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How to Win Child Custody Cases for Fathers Who are Equally Fit for Parenting

— September 8, 2022

One of the most common mistakes fathers make is to presume that the court will grant primary custody to the mother unless they prove otherwise to the court.

In many child custody battles, there’s always been a lack of sympathy for fathers who are equally fit or better for parenting. The majority of the time, mothers are seen as the ones worthy of having custody, but that’s not always the case. 

If you’re a father and you’re in this situation, this article will teach you the concept of ‘’winning’’ a child custody battle and what you can do to prove to the judges that you’re the better fit for parenting.

What Do Fathers Mean When They Talk about ‘’Winning’’?

When a father talks about ‘’winning’’ a child custody battle, he’s already made the first mistake. Good fathers think about getting child custody because they believe that’s in their child’s best interest, not because they see this as an opportunity to get revenge against their ex-spouse. That’s why ‘’winning’’ is misused.

Moreover, child custody has two types of custody: legal and physical. Physical custody refers to the amount of parenting time the child spends with their parents. If you want more information regarding these two terms, you can always get advice from experienced lawyers.

What does Winning Joint Legal Custody for Fathers Require? 

Surprisingly, courts grant joint legal custody to both parents, so they’re not biased towards the mother. The court believes both parents are equally qualified to share custody unless there are examples of specific situations such as child abuse, domestic violence, substance abuse, child neglect, etc.

At the same time, for fathers to win joint physical custody and visitation rights require that he shows the court that this schedule serves the child’s best interest. One of the most common mistakes fathers make is to presume that the court will grant primary custody to the mother unless they prove otherwise to the court.

The truth is that both parents are equally responsible for the above mentioned issues. They must also prepare to advocate their position and show the court why such a parenting plan is in the child’s best interest.

Laughing child in father's arms; image by Joice Kelly, via
Laughing child in father’s arms; image by Joice Kelly, via

Depending on where you live, you can always seek help from experienced attorneys that study the law of custody. For example, if you’re from Ohio, you can contact Columbus Custody Lawyers to learn more about how to show your court the parenting plan.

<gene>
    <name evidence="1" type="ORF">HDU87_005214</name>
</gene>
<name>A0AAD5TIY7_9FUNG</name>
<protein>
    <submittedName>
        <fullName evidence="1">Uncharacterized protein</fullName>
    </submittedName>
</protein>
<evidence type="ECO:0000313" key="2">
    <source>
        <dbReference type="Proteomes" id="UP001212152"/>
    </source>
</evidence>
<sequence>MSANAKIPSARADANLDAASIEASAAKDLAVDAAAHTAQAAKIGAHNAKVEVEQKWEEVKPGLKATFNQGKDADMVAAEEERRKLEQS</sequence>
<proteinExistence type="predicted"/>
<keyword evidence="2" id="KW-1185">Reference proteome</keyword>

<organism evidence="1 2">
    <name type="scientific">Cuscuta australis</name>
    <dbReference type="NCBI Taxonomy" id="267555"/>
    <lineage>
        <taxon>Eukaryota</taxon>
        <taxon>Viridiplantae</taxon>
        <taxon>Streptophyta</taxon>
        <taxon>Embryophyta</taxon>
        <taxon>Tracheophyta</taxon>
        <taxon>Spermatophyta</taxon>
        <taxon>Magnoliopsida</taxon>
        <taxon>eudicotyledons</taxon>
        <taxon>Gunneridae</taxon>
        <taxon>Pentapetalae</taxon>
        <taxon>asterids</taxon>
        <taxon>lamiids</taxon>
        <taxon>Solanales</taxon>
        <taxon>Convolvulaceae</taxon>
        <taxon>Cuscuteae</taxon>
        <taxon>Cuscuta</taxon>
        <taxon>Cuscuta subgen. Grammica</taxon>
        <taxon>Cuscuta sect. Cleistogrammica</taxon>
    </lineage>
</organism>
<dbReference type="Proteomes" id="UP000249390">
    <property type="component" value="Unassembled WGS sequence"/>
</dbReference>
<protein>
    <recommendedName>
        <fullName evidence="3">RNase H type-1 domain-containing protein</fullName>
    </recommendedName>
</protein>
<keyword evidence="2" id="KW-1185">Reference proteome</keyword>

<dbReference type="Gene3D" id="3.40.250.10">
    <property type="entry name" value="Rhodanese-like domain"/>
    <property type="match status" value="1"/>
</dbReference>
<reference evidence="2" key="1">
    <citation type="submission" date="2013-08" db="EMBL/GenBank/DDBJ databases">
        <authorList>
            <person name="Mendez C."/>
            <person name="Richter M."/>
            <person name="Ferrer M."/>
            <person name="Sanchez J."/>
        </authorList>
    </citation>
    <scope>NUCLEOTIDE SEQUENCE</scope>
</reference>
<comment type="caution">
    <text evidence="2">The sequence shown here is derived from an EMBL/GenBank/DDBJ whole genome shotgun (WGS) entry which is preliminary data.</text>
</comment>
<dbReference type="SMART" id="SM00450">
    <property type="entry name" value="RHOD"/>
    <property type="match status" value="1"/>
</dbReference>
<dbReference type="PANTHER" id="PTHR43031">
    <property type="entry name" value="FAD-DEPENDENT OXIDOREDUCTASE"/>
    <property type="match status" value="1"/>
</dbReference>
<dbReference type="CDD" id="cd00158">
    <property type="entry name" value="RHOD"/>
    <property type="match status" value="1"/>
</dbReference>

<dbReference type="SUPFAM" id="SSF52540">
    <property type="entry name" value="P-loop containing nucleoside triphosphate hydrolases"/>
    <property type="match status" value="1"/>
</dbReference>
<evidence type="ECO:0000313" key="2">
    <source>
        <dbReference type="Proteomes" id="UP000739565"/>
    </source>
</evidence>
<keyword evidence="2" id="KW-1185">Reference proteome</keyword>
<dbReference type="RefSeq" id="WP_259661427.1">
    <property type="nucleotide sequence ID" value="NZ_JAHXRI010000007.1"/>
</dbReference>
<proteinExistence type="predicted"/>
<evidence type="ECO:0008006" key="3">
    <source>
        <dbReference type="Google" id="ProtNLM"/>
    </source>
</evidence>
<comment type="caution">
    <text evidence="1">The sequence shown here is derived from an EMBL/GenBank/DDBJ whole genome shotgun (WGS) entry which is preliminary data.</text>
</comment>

How to Win Equal Parenting Time and Joint Physical Custody

There are many ways a father can win equal parenting time, including:

  1. The father has similar parenting skills as the mother.
  2. The father has more or less the same time to care for the child.
  3. The father can dedicate the same or similar amount of time to the child’s welfare, education, or extracurricular activities.
  4. Neither the father nor the mother has a history of making them a threat to the child.

In case you’re a father who’s in the process of getting a divorce, and you don’t seem to be on the same page as your soon-to-be ex-partner, you should also consider getting help from qualified divorce attorneys, such as Columbus Divorce Lawyers. These lawyers will guide you through each step of the way so you don’t have to feel alone.

Additionally, to win primary custody, the father must show a significant change of circumstances since the last court order. For example, if you want to go to 80 percent parenting time, that’ll be a massive jump for you as a father and the court. 


Although you may seem alone in this process, fear not! Many fathers out there are in the same position as you and they’ve made a huge progression until now. You can always learn how to spend more quality time with your children, take care of them, and teach them right from wrong. The most important thing is not to act selfishly but to do anything if it’s in the child’s best interest.

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